I’d already read Rachel Carson’s Silent Spring as a teenager a couple of times straight through, so I was kind of set for that. And one of the things I discovered right off the bat was a delightful interview in Farm Journal in which the writer had visited Wendell at home and had asked to use the bathroom, to which he said, “No, you can’t.” Then he sent him out to the composting privy. And the rest of the article was all about how wonderful this composting privy was. Now, in the same issue of that Farm Journal there were articles about the exhaustive work that the United States Department of Agriculture scientists were doing to once again affirm that barnyard manure was not worth the cost of hauling it out to the fields to spread. So you can see that this was the turning point in consciousness in a lot of ways. And it’s the point at which I got involved and the beginning of my personal journey which has brought me here.

So when I say the measure of a great writer is his ability to deepen the understanding of his readers and to catalyze action, I say that from a personal sense in that I experienced that change of direction in my life. And I also say it in a community sense, too, because, Tilth as a community in the Northwest, and I think other people like us all over the nation, have been led by Wendell as a guiding light toward a more sustainable future.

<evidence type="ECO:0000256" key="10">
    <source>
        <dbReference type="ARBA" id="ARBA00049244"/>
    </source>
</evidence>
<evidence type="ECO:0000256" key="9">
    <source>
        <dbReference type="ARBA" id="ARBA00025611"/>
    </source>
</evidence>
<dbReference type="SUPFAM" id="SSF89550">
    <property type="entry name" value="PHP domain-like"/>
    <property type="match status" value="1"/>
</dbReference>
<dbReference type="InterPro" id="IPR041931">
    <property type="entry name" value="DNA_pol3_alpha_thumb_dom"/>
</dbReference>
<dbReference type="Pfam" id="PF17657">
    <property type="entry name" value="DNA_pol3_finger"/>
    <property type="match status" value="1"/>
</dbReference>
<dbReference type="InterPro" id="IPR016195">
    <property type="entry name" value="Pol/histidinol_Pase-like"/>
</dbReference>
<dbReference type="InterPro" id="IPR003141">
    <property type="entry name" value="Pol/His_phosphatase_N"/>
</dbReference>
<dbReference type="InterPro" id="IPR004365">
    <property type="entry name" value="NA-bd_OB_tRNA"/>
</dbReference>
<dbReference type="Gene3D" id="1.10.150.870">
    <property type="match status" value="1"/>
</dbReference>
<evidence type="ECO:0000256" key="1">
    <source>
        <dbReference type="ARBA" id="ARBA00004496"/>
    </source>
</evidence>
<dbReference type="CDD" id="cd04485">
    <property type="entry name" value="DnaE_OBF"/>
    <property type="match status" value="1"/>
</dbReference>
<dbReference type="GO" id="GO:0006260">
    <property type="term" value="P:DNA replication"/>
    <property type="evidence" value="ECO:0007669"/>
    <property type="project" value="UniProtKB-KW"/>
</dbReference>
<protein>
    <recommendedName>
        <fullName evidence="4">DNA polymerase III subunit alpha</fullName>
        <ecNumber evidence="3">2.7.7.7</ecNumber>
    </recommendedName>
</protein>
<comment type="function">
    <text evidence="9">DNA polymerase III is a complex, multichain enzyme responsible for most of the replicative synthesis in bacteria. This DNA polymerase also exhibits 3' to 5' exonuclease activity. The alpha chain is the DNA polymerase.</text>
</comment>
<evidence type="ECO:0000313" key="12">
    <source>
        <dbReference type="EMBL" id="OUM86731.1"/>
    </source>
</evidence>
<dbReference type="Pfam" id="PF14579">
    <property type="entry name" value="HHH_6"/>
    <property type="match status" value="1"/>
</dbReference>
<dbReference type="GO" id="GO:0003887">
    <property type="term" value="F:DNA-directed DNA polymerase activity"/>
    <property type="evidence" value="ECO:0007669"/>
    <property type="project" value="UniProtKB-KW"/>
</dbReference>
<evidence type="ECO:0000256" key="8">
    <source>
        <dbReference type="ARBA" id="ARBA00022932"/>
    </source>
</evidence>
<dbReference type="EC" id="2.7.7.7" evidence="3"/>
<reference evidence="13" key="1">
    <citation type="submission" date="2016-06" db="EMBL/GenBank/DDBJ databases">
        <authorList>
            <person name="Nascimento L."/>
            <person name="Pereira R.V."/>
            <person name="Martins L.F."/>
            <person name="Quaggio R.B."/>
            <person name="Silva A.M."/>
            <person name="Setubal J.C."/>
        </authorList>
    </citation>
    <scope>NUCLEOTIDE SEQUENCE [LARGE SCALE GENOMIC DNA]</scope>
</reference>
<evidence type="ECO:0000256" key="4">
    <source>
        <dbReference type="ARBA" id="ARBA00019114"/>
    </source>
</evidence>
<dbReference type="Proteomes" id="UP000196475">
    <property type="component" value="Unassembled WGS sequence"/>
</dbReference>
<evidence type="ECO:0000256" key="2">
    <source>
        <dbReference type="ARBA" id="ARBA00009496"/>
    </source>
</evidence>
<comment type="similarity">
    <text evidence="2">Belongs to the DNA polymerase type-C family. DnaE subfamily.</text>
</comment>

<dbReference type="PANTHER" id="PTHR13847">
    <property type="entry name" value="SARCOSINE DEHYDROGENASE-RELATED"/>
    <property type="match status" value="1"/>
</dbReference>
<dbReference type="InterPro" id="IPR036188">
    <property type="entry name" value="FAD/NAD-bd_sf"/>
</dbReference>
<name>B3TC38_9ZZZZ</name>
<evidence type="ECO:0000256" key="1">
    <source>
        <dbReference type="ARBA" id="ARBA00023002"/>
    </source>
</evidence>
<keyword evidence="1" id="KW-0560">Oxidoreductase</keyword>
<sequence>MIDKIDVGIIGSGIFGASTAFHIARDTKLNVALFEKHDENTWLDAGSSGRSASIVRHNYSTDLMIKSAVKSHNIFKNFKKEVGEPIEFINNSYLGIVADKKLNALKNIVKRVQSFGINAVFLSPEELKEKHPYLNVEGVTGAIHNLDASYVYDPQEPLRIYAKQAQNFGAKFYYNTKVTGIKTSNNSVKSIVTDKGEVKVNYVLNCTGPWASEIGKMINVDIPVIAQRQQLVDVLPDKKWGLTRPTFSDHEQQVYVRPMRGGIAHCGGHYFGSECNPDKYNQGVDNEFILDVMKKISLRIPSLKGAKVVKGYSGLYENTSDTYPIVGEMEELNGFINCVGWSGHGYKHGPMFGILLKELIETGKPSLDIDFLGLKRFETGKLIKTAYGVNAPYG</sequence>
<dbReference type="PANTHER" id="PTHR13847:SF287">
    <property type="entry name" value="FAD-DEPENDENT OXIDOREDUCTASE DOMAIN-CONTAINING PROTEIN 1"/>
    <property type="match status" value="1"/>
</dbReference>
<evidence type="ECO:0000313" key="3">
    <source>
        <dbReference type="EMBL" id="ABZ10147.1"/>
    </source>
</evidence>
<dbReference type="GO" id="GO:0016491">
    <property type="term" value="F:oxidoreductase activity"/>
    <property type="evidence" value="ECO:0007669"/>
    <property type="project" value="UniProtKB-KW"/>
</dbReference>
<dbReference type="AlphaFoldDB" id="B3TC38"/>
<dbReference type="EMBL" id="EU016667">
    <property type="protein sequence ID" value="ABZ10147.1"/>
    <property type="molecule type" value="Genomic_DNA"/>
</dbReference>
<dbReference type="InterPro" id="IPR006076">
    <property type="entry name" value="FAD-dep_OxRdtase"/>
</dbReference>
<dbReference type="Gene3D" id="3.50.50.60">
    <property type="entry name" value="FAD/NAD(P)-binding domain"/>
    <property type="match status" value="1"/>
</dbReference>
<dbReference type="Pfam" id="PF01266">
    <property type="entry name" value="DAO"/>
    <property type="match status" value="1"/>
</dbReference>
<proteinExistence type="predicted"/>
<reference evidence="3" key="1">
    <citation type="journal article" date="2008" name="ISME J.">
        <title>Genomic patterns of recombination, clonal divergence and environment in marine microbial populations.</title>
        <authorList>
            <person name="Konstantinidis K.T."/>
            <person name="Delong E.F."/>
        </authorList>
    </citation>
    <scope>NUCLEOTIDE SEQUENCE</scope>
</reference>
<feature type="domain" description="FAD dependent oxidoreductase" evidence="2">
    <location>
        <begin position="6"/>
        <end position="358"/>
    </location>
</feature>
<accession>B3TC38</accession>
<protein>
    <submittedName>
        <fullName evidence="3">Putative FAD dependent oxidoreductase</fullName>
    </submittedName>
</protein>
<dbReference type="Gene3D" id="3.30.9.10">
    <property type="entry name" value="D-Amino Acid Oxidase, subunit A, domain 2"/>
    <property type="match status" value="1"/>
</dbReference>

I ran into Wendell [in 1974] through a strange group of coincidences. I got invited to participate as a moderator in the “Agriculture for a Small Planet” symposium in Spokane, and Wendell was one of the speakers there. I went up there and I encountered him at the hotel. I’ll never forget this image. It was early in the morning. He was sitting with his three-piece suit and a newspaper draped over his lap. He was sitting in this dark, lush hotel lobby leaning over in the light. He had his pocketknife out and he was picking away at his left hand. I introduced myself and he said, “You ever put up hay? These darn thistles are driving me crazy!” He was digging thistle stickers out of his hand and I think several people here know how it feels about two days after you put up hay.